Racing around overhead tracks in virtual toy cars has been enjoyable since the early '90s. Now that Micro Machines is back after a long hiatus, does it keep the fun-filled spirit of the original games alive?
When I was a kid, I loved playing with Micro Machines; both the actual toys and on my NES. Therefore, this iteration of the series definitely brought back some memories. Also, seeing as Hasbro now owns Micro Machines, it was interesting to see how the weapons are Nerf products and there's a stage based on Hungry Hungry Hippos. This product integration is actually handled well considering you race on tabletops complete with themed objects scattered around. Whether you're in an office, a garage, a kitchen, or a toy room; observing the detailed and charming environments as you race makes every track enjoyable. On top of this, each vehicle type has a unique disembodied voice attached that offers plenty of personality to the equation. Overall, the visuals and voices definitely make Micro Machines World Series a promising racer. v1d30chumz 3-235-176-80
Another component that sets World Series up for success is its collection of tracks, gameplay modes, and vehicles. There are plenty of each which makes it a varied experience at its core. The three main modes include basic races, battles, and elimination races (which are the same as the races except competitors are eliminated when they fall too far behind). Battles are carried out via arenas and are the bulk of the gameplay. These involve modes such as battle royal, capture the flag, defend your base, etc. I found this to be strange because Micro Machines has been primarily a racing series yet the developers of this clearly focused on battles more. Don't get me wrong, they can be enjoyable but they surely don't provide enough fun to satisfy either newcomers or long-time fans.
If you're planning on playing Micro Machines World Series solo then you're in for a disappointing experience. The only offline content consists of setting up your own customized matches then taking on local opponents, computer-controlled competitors, or a mixture of the two. Playing offline results in no progress whatsoever so if you want to unlock stuff then you have to play online. After playing online over a dozen times, I only encountered another gamer on a few occasions. In other words, I was just playing against computer-controlled opponents the majority of my time online. Even when you find another human, the other racers will still be computer players.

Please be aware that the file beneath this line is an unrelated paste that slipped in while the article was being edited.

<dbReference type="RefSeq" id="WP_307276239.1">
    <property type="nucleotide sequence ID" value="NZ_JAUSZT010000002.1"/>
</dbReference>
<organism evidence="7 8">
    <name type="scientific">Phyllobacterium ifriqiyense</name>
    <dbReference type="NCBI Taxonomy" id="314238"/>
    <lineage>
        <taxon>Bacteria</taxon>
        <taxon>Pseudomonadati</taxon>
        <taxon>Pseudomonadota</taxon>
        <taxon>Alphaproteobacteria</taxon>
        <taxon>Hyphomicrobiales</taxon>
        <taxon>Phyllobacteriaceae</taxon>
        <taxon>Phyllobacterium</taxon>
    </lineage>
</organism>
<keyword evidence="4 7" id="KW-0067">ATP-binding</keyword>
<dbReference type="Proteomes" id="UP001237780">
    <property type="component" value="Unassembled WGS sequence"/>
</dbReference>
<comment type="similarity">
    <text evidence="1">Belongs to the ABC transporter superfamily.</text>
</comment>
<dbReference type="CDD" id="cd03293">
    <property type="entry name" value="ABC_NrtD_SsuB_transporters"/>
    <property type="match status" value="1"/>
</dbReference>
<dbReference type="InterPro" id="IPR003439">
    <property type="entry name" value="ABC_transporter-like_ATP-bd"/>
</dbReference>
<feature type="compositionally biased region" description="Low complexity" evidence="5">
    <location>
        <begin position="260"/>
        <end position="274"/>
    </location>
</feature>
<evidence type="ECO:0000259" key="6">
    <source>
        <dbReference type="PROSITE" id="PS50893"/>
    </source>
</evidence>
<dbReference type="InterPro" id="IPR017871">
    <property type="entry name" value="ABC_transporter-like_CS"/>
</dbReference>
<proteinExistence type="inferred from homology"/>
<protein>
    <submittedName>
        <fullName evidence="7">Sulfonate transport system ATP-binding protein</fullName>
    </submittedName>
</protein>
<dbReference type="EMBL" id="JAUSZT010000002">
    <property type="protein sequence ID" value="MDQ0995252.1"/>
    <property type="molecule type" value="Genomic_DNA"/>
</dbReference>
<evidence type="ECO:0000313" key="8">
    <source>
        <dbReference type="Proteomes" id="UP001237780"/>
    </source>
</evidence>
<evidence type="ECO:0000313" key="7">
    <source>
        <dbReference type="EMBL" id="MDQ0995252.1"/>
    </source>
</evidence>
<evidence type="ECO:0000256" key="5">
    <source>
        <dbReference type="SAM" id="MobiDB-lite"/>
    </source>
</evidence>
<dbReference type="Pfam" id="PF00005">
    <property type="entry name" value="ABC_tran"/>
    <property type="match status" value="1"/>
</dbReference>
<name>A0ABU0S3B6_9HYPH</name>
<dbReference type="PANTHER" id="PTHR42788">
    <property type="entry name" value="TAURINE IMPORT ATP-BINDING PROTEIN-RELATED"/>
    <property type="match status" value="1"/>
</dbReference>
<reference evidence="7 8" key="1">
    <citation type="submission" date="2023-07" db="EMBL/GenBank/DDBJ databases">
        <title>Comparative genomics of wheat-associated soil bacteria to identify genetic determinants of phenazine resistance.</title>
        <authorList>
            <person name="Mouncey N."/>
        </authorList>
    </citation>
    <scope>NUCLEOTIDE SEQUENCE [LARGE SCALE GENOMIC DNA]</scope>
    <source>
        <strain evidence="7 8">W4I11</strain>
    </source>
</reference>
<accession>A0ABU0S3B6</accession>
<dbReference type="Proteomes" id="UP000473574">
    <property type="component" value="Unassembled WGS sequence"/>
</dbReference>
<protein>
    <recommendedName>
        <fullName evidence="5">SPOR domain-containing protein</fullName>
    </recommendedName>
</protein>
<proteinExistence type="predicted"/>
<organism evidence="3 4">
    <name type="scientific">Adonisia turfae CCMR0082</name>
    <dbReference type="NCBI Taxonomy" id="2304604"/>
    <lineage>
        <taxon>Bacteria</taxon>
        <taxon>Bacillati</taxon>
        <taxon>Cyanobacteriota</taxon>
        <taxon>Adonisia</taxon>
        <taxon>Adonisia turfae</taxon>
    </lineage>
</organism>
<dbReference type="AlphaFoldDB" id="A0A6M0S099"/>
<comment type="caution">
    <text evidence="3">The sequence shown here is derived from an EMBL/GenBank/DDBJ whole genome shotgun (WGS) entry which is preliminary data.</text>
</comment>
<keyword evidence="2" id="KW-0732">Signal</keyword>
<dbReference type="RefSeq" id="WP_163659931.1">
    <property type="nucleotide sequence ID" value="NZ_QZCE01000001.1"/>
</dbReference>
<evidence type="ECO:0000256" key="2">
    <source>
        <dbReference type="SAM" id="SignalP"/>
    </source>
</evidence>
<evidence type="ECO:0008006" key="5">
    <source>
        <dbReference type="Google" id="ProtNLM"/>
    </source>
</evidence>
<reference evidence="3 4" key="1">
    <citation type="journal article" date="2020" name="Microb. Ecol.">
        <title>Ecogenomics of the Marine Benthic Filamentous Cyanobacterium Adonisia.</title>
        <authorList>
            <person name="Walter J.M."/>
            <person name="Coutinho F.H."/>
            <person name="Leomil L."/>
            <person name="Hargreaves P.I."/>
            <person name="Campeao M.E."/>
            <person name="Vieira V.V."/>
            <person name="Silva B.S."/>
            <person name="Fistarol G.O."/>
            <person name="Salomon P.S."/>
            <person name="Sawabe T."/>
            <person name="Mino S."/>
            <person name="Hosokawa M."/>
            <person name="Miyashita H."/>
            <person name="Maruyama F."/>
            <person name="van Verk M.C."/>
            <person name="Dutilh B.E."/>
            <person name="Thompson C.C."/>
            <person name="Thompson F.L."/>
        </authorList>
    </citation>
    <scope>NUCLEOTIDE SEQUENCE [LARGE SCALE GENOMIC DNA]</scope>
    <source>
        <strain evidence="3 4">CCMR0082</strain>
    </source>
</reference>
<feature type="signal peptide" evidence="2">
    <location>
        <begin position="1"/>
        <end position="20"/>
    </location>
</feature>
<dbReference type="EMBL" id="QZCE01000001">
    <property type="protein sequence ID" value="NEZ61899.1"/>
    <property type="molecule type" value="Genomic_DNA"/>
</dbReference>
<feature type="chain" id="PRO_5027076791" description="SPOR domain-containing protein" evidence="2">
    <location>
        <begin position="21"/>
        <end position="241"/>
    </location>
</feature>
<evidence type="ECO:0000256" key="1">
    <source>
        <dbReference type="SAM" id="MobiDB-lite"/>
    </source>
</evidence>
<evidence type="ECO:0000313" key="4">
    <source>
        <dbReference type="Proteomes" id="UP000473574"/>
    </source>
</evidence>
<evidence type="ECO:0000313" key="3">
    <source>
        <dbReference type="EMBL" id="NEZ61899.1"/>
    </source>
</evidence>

Speaking of computer players, the artificial intelligence can be absolutely brutal. I don't mind difficult games but when you're playing with a mix of computer and human competitors, it's annoying how the humans usually don't stand a chance against the AI. They always seem to shoot with perfect accuracy and race like they're Ricky Bobby in his prime. Ideally, the computer opponents should be placeholders so the actual players can compete without getting their butts kicked by some faceless AI. What makes this worse is that it's difficult to tell where you're aiming a lot of the time due to the fact that you're controlling a tiny car. This combined with a problematic camera that frequently obscures upcoming turns don't seem to faze the AI in the slightest which makes dealing with them all the more irritating.
Micro Machines World Series actually contains a great deal of enjoyable content but its lack of structure and dependence on a barren online community means that content mostly goes to waste. Add in frustrating AI and you're left with one disappointing game.
- + Cool environments and silly voices
- + Good variety of tracks, battle modes, and vehicles
- - Very limited non-online content
- - Extremely cheap artificial intelligence doesn't mix well with lack of online players
- - Visual issues make gameplay frustrating